George, Julia the key assets in tense, funny ‘Money Monster’
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Even when “Money Monster” bends credulity to the tip of the tip of the breaking point, it’s an entertaining ride, reminiscent of tick-tick-tick thrillers such as “Dog Day Afternoon,” “Ransom” and “Inside Man” — albeit in a lighter mode.
It works as a social satire about those slick, superficial financial advice shows on cable TV; a commentary about the world of high-tech investment practices; a taut thriller, and a sobering, cynical examination of how quickly the public and the media jump on a story — only to hop right off after the wave of breaking news stories and viral videos have run their course.
This is pulpy, sometimes lurid fare, and the viewer will often be far ahead of the supposedly smart people onscreen trying to decipher the puzzle. But thanks to a stylish directorial turn by Jodie Foster and the shining star power of George Clooney and Julia Roberts (as well as a first-rate supporting cast), “Money Monster” rises above an uneven script that veers from clever and insightful to heavy-handed and obvious — sometimes within the same scene.
Clooney lights it up as Lee Gates, a silver-haired huckster in a tailored suit who is ringmaster of the hit show “Money Monster,” which is filled with so many theatrical gimmicks it makes Jim Cramer’s “Mad Money” look quiet, dry and dignified.
Lee is an arrogant and smarmy snake charmer who barely acknowledges his staff other than to bark orders at them as he saunters into the studio just in time for another live program.
Once Lee is on the air, he goes into full shtick mode: donning boxing gloves and hopping about with two scantily clad background dancers; pounding a big red button on his desk to ignite sound effects and visual punch lines; and invoking cheap double entendres, e.g., telling his viewers to have balls and take chances as the monitor shows a bunch of bouncing basketballs.
Clooney’s “Oceans” running mate Julia Roberts turns in one of her best performances in recent years as Patty, the director and executive producer of “Money Monster” and the clear grown-up in their professional relationship. Whereas Lee likes to wing it and ignore the prepared notes, Patty is the only one in the control room who can get him to listen at least once in a while.
Lee’s “Money Monster” is such an unpredictable, wacky show nobody is even alarmed when a sweat-drenched guy toting two cardboard boxes shows up on set in the middle of a live broadcast. Lee thinks it’s a gag sprung by the crew; Patty suspects Lee is up to his usual, unannounced tricks. Even after the guy pulls out a gun, everyone thinks it’s a prop —until he squeezes the trigger and fires a bullet into the ceiling.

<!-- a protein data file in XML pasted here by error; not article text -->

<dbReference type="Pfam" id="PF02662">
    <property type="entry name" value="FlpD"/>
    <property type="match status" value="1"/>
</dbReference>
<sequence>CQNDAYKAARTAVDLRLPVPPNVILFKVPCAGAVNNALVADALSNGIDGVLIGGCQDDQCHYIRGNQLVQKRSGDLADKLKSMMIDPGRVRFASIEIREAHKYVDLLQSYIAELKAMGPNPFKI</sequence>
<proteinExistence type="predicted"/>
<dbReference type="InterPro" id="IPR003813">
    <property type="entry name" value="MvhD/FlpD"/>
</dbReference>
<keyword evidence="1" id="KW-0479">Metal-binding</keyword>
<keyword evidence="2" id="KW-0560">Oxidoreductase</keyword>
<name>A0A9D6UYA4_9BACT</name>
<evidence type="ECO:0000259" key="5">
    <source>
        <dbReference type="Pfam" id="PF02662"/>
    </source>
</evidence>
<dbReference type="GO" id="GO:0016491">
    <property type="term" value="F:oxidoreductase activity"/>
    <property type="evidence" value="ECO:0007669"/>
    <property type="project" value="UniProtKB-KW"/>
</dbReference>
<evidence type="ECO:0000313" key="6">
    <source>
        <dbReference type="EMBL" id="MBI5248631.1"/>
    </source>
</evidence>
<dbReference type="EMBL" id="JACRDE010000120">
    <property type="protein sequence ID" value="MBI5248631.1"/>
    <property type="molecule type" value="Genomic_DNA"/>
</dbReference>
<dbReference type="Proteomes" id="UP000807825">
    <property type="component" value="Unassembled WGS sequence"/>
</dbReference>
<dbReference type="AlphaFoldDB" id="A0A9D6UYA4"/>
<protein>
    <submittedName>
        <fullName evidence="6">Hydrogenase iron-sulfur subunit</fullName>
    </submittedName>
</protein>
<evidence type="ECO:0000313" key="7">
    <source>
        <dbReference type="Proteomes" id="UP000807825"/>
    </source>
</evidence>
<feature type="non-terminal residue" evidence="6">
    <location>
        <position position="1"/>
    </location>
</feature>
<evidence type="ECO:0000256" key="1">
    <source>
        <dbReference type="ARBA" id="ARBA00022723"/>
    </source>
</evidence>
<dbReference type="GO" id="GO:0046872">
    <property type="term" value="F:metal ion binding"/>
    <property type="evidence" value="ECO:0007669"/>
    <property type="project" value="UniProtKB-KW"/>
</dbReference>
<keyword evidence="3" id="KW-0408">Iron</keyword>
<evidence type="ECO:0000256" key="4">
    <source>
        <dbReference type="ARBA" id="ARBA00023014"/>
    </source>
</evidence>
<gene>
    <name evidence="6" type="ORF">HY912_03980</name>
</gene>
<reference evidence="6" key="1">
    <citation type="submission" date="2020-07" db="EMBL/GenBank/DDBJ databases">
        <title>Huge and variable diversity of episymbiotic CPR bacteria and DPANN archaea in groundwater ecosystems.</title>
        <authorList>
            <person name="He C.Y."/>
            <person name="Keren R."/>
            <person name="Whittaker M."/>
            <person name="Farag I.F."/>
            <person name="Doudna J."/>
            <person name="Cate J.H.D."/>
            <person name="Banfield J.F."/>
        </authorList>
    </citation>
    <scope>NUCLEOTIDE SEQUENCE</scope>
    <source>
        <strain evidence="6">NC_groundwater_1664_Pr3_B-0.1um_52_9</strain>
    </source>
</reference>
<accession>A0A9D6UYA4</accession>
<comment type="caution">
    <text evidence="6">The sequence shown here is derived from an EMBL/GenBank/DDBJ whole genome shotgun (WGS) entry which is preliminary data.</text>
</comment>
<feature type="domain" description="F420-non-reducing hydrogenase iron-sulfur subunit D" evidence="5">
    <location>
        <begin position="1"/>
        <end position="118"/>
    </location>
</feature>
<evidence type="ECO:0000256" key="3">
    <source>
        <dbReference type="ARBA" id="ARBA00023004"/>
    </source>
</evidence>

NOW he’s got our attention.
The man with the gun and the boxes is one Kyle Budwell (Jack O’Connell). Kyle has lost everything investing in the IBIS corporation, whose stock Lee guaranteed as a safer bet “than a savings account,” and he’s a desperate man.
Inside one of the boxes is a vest wired to explosives. Kyle makes Lee put on the vest, and then he announces on live TV he will shoot Lee in the head and/or blow up the studio if he doesn’t get some answers about why IBIS collapsed.
Patty can’t cut the feed because Kyle has a cell phone and he can see the program in real time and he’ll know if they pull any tricks. (That’s a semi-plausible built-in excuse to have the entire drama play out on live TV, and just the first of a handful of “Wait, really?” moments you just have to go with it if you’re going to buy into this story.)
Once the premise is established, “Money Monster” kicks into a high-energy, sometimes very funny and occasionally legitimately tense thriller that touches on a number of familiar elements, including:
*The arrival of the cops, including a wise and measured captain (Giancarlo Esposito), and a meathead negotiator (Chris Bauer) who immediately writes Kyle off as a “loser” and a “loner.”
*Crowds gathering behind police lines, and patrons in bars and restaurants watching the drama unfold on TV and cheering and commenting as if it’s a reality show.
*The obligatory appearance of the significant other (Emily Meade), who is brought to the scene to try to talk some sense into Kyle.
*Lee taking stock of his own life (three failed marriages, a child he never sees, a viewing public that thinks he’s a clown) while gaining empathy for Kyle.
Nothing we haven’t seen before, but director Foster and the actors always seem aware they’re dealing in clichés — and those clichés are often turned upside down in a way that produces some big laughs. Absurd as it gets, we kinda believe most of this could happen, because have you watched the news this decade?
One of the disappointments of “Money Monster” is Clooney and Roberts have only a few scenes in which they’re sharing the same space. Granted, they’re in communication with each other for nearly the entire story — but most of that consists of Patty in the control room, talking in Lee’s ear via IFB while Lee is on set. But even via wireless remote, they have remarkable chemistry.
Next time they team up, here’s hoping the script puts them in the same room more often.
TriStar Pictures presents a film directed by Jodie Foster and written by Jamie Linden, Alan DiFiore and Jim Kouf. Running time: 98 minutes. Rated R (for language throughout, some sexuality and brief violence). Opens Friday at local theaters.